The Brian Head fire, which began due to human action in June 2017, quickly wreaked havoc in the western corner of the Dixie National forest. It covered roughly 72,000 acres of land1. The full impact of the fire has yet to be discovered, but there is an urgent necessity to evaluate the drastic changes to the ecosystem. In this study, we aim to look into variations in water chemistry of two streams crossing the Brian Head burn scar. We will conduct weekly monitoring of the pH, dissolved oxygen, water velocity, temperature, and turbidity. Our two sites are located on along the Second Left Hand Road, in Middle Creek and Parowan Creek. Our goal is to evaluate how the fire affects these streams not only through ash deposits but flooding and erosion as well. Water velocity and turbidity will be more reflective of punctual episodes of flash flooding that have occurred on multiple occasions in the Parowan area since the fire. We can see that the road and the stream banks have already been significantly altered, our study will allow us to have a deeper understanding of how the fire affected the area and its ecosystem. Future studies will include and biological assessment through the invertebrate community of the streams. 1 (2017, June 18). Brian Head Fire. InciWeb. Retrieved from www.inciweb.nwcg.gov
MultiCRAFTI: Overcoming the Kinetic Energy Limitation to Measure the Cross Section of High-Mass Ions
CRAFTI is an emerging method for measuring molecular collision cross sections using the ultra-high resolving FTICR-MS instrument. Collision cross sections are important measurements to understanding size, tertiary structure, and ligand binding. CRAFTI has been shown to give accurate collision cross sections comparable to those from drift ion mobility, the leading cross section measurement method. Because CRAFTI measurements are carried out under single-collision conditions, CRAFTI can obtain cross sections for non-covalently bound complexes with interactions that are far too weak to address using drift ion mobility, where multiple thermal collisions can disrupt the complexes. However, CRAFTI’s requirement of single-collision ion dephasing is a hindrance to the measurement of larger mass ions because for ions that are massive compared to the neutral collision partner it is difficult to reach sufficient center-of-mass kinetic energy to cause dephasing (which usually occurs via collision-induced dissociation). In this study, we characterize these limitations by measuring different species (tetraalkylammonium, cryptand-metal ion, and cucurbituril complexes) at a range of kinetic energies. For polyatomic ions, CRAFTI cross sections are observed to increase with increasing center-of-mass kinetic energy until they reach a limiting value that is generally similar to cross sections computed from the expected molecular structure. The CRAFTI measurement reaches the calculated cross-section at a specific center-of-mass kinetic energy related to the energy of the bond being broken. We also performed MultiCRAFTI, a new experiment where we overcome the kinetic energy limit through simultaneous measurements of multiple species for internal comparison. Two analytes in a MultiCRAFTI experiment, though both are beneath the minimum kinetic energy requirement, give correct relative cross sections. These MultiCRAFTI measurements represent a new step toward extending the FTICR-MS to vital new areas of measurement in macromolecules and organo-metal complexes.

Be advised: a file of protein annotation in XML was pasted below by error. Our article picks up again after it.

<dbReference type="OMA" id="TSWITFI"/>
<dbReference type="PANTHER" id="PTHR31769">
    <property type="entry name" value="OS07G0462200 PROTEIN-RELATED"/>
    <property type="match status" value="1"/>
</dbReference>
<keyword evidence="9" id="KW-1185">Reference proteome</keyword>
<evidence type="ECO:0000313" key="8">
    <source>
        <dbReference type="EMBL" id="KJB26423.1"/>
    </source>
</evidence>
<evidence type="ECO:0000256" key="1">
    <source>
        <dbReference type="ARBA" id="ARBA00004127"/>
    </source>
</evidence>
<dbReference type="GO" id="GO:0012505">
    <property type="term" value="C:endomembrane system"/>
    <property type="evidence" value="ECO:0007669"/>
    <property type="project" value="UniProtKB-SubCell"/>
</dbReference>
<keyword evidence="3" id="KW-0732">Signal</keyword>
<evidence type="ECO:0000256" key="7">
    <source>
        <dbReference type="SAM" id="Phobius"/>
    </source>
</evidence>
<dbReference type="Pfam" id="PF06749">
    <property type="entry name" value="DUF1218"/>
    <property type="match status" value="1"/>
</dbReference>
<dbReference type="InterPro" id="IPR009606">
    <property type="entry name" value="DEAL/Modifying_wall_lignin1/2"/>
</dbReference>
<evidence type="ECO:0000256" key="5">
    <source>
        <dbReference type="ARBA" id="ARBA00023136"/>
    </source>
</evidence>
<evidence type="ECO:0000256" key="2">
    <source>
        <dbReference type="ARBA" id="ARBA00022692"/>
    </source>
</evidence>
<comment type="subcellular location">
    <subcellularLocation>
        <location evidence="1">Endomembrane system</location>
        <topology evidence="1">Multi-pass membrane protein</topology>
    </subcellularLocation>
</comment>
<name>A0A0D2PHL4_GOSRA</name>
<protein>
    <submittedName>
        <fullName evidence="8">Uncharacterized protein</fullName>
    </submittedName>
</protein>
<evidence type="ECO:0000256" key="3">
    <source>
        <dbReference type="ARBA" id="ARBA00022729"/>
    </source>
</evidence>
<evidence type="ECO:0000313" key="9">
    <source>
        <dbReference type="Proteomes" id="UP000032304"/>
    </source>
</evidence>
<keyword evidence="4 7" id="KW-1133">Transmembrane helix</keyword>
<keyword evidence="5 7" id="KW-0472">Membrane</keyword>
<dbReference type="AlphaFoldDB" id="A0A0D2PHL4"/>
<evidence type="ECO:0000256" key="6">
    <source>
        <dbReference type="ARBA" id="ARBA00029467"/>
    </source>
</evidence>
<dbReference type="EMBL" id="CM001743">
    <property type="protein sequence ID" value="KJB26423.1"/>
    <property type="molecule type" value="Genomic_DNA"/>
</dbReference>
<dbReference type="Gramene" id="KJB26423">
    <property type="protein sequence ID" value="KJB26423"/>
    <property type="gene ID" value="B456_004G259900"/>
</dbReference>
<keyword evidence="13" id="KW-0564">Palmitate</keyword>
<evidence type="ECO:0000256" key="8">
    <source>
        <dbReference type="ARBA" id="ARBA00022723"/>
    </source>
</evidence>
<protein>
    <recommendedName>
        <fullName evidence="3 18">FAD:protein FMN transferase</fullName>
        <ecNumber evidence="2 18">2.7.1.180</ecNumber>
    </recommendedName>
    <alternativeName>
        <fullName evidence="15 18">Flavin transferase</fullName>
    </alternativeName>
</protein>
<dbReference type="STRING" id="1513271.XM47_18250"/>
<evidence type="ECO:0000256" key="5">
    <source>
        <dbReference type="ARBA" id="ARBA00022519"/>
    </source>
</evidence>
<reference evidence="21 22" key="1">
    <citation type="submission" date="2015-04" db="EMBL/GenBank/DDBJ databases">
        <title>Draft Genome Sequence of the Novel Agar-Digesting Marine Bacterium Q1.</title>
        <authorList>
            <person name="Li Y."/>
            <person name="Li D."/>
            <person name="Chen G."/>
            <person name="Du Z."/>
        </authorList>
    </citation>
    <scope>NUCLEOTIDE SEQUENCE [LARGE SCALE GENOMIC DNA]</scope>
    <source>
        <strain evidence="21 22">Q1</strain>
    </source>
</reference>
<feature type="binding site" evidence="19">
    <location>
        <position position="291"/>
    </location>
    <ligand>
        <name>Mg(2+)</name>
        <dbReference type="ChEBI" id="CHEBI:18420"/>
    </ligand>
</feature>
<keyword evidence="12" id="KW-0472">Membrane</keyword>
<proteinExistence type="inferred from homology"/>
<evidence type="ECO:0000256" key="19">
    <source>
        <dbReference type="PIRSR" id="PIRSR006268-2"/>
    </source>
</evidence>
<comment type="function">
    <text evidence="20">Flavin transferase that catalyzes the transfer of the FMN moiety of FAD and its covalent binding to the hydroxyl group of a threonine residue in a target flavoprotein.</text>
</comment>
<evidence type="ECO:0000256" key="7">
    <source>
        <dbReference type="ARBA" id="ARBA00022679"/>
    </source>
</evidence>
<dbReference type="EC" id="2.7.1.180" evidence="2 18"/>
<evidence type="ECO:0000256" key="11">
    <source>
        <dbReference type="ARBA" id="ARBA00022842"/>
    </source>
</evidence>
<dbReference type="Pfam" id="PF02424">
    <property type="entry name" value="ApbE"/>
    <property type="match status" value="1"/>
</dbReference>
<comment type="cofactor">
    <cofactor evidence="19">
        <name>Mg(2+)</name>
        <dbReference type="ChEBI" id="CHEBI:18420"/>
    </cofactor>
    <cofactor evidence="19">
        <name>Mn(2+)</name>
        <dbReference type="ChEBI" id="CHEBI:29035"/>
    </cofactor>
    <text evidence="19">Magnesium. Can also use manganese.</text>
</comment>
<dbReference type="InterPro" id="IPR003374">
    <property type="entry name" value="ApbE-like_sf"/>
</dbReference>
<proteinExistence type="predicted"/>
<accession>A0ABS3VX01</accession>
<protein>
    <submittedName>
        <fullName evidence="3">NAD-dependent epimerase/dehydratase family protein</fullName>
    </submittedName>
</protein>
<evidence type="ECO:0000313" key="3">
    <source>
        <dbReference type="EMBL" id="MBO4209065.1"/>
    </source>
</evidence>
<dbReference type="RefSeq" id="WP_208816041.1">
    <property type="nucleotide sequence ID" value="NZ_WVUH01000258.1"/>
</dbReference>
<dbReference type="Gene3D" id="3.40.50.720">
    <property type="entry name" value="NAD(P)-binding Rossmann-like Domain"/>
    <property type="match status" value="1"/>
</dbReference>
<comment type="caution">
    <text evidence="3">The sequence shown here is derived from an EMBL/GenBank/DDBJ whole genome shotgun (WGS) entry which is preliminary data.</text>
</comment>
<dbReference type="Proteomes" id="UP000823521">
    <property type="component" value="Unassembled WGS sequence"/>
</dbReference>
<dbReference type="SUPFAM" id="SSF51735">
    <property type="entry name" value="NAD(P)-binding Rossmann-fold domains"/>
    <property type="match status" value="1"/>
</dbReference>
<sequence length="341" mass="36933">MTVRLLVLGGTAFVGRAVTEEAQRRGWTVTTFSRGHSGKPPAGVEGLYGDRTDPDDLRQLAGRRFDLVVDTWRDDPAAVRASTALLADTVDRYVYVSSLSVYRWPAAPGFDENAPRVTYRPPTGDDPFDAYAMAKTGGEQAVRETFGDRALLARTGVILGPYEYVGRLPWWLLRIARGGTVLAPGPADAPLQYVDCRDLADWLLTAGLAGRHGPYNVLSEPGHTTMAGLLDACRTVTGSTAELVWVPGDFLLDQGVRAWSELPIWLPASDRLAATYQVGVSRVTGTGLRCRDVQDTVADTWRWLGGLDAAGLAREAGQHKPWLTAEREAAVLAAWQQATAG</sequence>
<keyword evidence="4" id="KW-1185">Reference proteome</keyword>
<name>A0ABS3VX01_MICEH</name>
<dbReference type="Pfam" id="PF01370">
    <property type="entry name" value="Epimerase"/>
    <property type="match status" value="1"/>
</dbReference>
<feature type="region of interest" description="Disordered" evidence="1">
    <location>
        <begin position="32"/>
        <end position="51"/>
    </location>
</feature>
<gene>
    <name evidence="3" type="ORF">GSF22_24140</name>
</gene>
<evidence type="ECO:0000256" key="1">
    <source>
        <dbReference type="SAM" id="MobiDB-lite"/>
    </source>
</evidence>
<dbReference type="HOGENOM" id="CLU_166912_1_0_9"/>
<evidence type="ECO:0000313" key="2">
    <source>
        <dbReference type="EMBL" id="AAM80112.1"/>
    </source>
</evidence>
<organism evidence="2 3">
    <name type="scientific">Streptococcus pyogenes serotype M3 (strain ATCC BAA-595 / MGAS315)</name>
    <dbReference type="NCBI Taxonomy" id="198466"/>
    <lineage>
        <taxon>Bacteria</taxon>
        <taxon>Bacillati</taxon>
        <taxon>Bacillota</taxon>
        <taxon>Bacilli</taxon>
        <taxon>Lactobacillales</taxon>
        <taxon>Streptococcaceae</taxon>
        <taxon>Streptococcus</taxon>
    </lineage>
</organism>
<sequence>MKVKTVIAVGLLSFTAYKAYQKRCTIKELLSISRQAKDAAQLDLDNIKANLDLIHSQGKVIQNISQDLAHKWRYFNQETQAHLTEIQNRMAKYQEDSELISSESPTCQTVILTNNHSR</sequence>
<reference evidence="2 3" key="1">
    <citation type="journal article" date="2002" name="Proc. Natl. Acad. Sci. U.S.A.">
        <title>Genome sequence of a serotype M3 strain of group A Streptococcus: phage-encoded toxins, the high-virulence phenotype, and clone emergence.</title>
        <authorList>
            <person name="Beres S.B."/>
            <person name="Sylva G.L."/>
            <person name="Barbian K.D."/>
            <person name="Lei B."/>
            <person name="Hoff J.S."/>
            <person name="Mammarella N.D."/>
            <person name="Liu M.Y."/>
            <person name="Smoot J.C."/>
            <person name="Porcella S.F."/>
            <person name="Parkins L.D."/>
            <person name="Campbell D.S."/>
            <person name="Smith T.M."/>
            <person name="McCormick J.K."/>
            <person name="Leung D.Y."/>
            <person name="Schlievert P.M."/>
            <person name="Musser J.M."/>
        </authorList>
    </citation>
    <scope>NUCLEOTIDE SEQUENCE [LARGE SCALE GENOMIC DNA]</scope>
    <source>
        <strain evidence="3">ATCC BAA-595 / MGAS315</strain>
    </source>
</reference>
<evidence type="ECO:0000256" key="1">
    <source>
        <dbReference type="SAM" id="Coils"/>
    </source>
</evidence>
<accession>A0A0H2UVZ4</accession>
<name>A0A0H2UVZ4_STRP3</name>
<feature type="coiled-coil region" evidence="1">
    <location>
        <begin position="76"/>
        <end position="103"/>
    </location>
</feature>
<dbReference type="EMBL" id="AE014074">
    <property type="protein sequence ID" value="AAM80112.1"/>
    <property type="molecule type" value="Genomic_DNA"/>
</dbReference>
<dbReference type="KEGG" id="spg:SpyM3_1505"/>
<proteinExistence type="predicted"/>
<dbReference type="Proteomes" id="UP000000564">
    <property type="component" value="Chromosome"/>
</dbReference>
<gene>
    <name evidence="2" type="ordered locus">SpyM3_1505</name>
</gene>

Osseointegration plays a vital role in orthopedic surgery, as bone cells should be able to adhere and form on the implant surface to enable strong mechanical connection. Titanium has long been used in orthopedic and prosthetic implants because of its known toughness, strength and low conductivity, and especially its biocompatibility. However, native bone growth onto titanium is not optimal. Previous work in our lab has developed a carbon-infiltrated carbon nanotube surface which exhibits structural antimicrobial properties. The purpose of the present work was to evaluate osteoblast growth on this surface to determine whether the coating was cytotoxic, neutral, or osteogenic. Vertically aligned carbon nanotubes were grown on top of commercially pure titanium samples using ethylene and hydrogen gas at 750C, followed by infiltration at 900C. Our control sample was an uncoated commercially pure titanium sample. Both the control and CI-CNT coated titanium samples were cell cultured with human osteoblasts kept at 39C for approximately 96 hours. The preliminary tests have shown that the CI-CNT coated titanium sample promotes enhanced osteoblast proliferation, as well as functionalization (e.g., they are laying down calcium as part of bone formation). These results may lead to an orthopedic implant coating which provides both structural antimicrobial behavior, as well as enhanced osseointegration.